About the Clean Water Institute
Water is one of Pennsylvania's most precious resources. There are over 83.000 miles of streams, 4,000 lakes, 120 miles of coastal waters and 80 trillion gallons of ground water/aquifers in Pennsylvania. Maintaining the quality and quantity of this resource is critical to the economy and the survival of natural systems and habitats.
It has been noted that perhaps more than any other river, the Susquehanna is considered Pennsylvania's river. The Susquehanna basin encompasses more of the state's land area than any other basin - 20,960 square miles or 46% of the state. More than three-quarters of the entire basin lies in Pennsylvania. At Sunbury, the Susquehanna is joined by its largest tributary, the West Branch of the Susquehanna. Two major subs of the West Branch are Sub Basins 9 and 10, which include the Big Bend Watershed are from Lock Haven to Sunbury, PA. Included are watersheds of Pine, Lycoming, Loyalsock and Muncy Creeks. These sub basins also encompass much of Lycoming, Clinton, Union, Montour and Sullivan Counties and portions of Tioga, Bradford and Northumberland Counties. Total watershed area includes over 3,500 square miles. A Department of Environmental Protection (DEP) report in August 2001 indicated that water quality of only 26% of the total watersheds in the area had been assessed at that time. Causes of impairment included non-point source pollution attributed to agricultural and road runoff (greater than 75%).
The State of Pennsylvania, its Growing Greener initiative and most recently the Environmental Futures Planning Process, has identified Water Quality as a main agenda for the 21st Century and recognizes the importance and participation of local watershed groups to the improvement and maintenance of this resource. Over 50 active watershed groups exist in this Lower West Branch of the Susquehanna Basin.
The Clean Water Institute (CWI) has been developed to be a resource on water issues and to partner with watershed groups for education and protection of the water quality of the West Branch of the Susquehanna watershed.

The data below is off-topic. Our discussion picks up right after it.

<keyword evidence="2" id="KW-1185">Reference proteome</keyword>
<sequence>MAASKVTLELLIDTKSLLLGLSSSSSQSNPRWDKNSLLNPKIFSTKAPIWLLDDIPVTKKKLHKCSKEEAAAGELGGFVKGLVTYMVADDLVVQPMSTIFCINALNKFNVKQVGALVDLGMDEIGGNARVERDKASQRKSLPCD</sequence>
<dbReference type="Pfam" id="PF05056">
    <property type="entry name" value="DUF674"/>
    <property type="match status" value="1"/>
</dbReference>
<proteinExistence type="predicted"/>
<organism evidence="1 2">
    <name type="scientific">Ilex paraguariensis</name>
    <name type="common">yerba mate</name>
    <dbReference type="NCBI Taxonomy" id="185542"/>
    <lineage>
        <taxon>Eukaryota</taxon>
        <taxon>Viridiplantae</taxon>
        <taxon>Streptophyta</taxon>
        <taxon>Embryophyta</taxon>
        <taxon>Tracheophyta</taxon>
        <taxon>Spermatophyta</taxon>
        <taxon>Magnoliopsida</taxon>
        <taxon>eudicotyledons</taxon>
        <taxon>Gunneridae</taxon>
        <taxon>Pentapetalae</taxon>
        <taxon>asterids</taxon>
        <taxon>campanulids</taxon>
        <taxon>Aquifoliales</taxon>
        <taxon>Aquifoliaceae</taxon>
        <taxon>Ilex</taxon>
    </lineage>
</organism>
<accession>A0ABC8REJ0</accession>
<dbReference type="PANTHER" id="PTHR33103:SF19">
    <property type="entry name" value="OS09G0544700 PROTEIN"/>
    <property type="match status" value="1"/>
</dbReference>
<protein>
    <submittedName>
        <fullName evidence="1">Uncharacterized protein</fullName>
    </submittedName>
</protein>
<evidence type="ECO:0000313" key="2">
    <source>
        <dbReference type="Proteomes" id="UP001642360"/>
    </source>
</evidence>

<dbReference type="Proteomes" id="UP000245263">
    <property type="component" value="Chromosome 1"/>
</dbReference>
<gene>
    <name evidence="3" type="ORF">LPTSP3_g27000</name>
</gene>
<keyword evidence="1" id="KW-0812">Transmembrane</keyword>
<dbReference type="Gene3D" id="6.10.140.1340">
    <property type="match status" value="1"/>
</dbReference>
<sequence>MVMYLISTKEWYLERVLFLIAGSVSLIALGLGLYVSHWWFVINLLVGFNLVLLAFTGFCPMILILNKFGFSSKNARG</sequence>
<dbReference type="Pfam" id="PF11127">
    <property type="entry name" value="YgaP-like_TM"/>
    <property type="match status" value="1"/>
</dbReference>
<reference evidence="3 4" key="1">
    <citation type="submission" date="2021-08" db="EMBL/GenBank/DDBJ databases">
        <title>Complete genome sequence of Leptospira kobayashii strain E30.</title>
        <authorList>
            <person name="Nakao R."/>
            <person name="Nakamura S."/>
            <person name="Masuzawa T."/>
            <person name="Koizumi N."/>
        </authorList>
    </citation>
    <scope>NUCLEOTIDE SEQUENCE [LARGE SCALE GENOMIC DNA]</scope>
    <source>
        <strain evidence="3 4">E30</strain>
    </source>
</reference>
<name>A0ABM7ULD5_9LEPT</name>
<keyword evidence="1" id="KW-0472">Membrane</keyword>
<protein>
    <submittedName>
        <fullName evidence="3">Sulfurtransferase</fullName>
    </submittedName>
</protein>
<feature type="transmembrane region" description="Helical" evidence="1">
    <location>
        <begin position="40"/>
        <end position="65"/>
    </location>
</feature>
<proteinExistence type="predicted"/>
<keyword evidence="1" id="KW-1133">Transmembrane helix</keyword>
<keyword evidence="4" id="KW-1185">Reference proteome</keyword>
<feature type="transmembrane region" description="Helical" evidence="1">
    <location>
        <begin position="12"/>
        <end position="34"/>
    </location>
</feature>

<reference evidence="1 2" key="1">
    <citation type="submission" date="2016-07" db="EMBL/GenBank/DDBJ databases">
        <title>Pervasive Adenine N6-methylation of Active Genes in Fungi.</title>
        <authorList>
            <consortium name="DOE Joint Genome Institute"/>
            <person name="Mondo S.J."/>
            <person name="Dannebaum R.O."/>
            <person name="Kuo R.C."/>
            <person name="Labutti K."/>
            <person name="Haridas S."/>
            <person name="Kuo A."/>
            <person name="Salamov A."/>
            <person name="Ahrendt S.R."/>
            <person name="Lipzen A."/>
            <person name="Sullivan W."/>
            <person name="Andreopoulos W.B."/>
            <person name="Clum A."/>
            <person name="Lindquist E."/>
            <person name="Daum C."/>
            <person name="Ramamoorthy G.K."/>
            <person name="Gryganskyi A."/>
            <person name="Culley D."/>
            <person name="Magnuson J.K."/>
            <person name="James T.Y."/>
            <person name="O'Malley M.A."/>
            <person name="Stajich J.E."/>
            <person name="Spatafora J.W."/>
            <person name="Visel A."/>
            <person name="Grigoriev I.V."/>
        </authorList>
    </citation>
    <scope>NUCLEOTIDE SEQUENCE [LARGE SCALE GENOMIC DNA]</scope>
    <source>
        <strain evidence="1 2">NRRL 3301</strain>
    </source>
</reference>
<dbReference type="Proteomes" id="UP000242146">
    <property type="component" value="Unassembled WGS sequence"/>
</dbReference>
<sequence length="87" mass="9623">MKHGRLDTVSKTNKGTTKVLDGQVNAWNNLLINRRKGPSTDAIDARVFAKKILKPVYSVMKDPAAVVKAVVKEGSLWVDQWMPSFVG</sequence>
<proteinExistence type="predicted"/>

CWI Established Through State Grant
The scenic banks of the Loyalsock Creek in Montoursville are the site of a Susquehanna River study by Lycoming College's Clean Water Institute. Funded by a $20,500 Growing Greener grant, this project brings a Pennsylvania community together to solve its environmental problems.
"This grant is making possible our study of 75 miles of the West Branch Susquehanna River and its major tributaries," said Mel Zimmerman, Lycoming College Biology Department Chair. "The data will be made available to the public and the institute will assist townships, watershed groups and others trying to obtain and interpret water-quality information."
This study will help set a baseline for the health of the watershed, and will be a useful tool to monitor the watershed's health in the future. The Institute will collect and assess historical water quality, bottom-dwelling aquatic insects and fish data from the lower West branch Susquehanna River as well as Pine, Lycoming, Loyalsock and Muncy creeks. Periodic reports will be issued and workshops conducted for the general public during the course of the two-year study.
Zimmerman envisions community involvement to identify areas along the river where opportunities for maintaining and improving the river exist. Taking advantage of the resources available, Zimmerman is working toward the restoration and protection of Pennsylvania's environment.
The project also compliments the efforts of the Northeast Pennsylvania Conservancy to develop a River Conservation Plan for a 75-mile segment of the lower West Branch. The plan will result in the identification of "special places" along the river, desired recreational activities, needed improvements and other opportunities for maintaining and improving the river.
During the first round of "Growing Greener" grants, DEP awarded nearly $5 million to watershed organizations, local governments and educational institutions in Northcentral Pennsylvania.
CWI Contributions Recognized by DEP Secretary David Hess
CWI students recognized by Secretary Hess.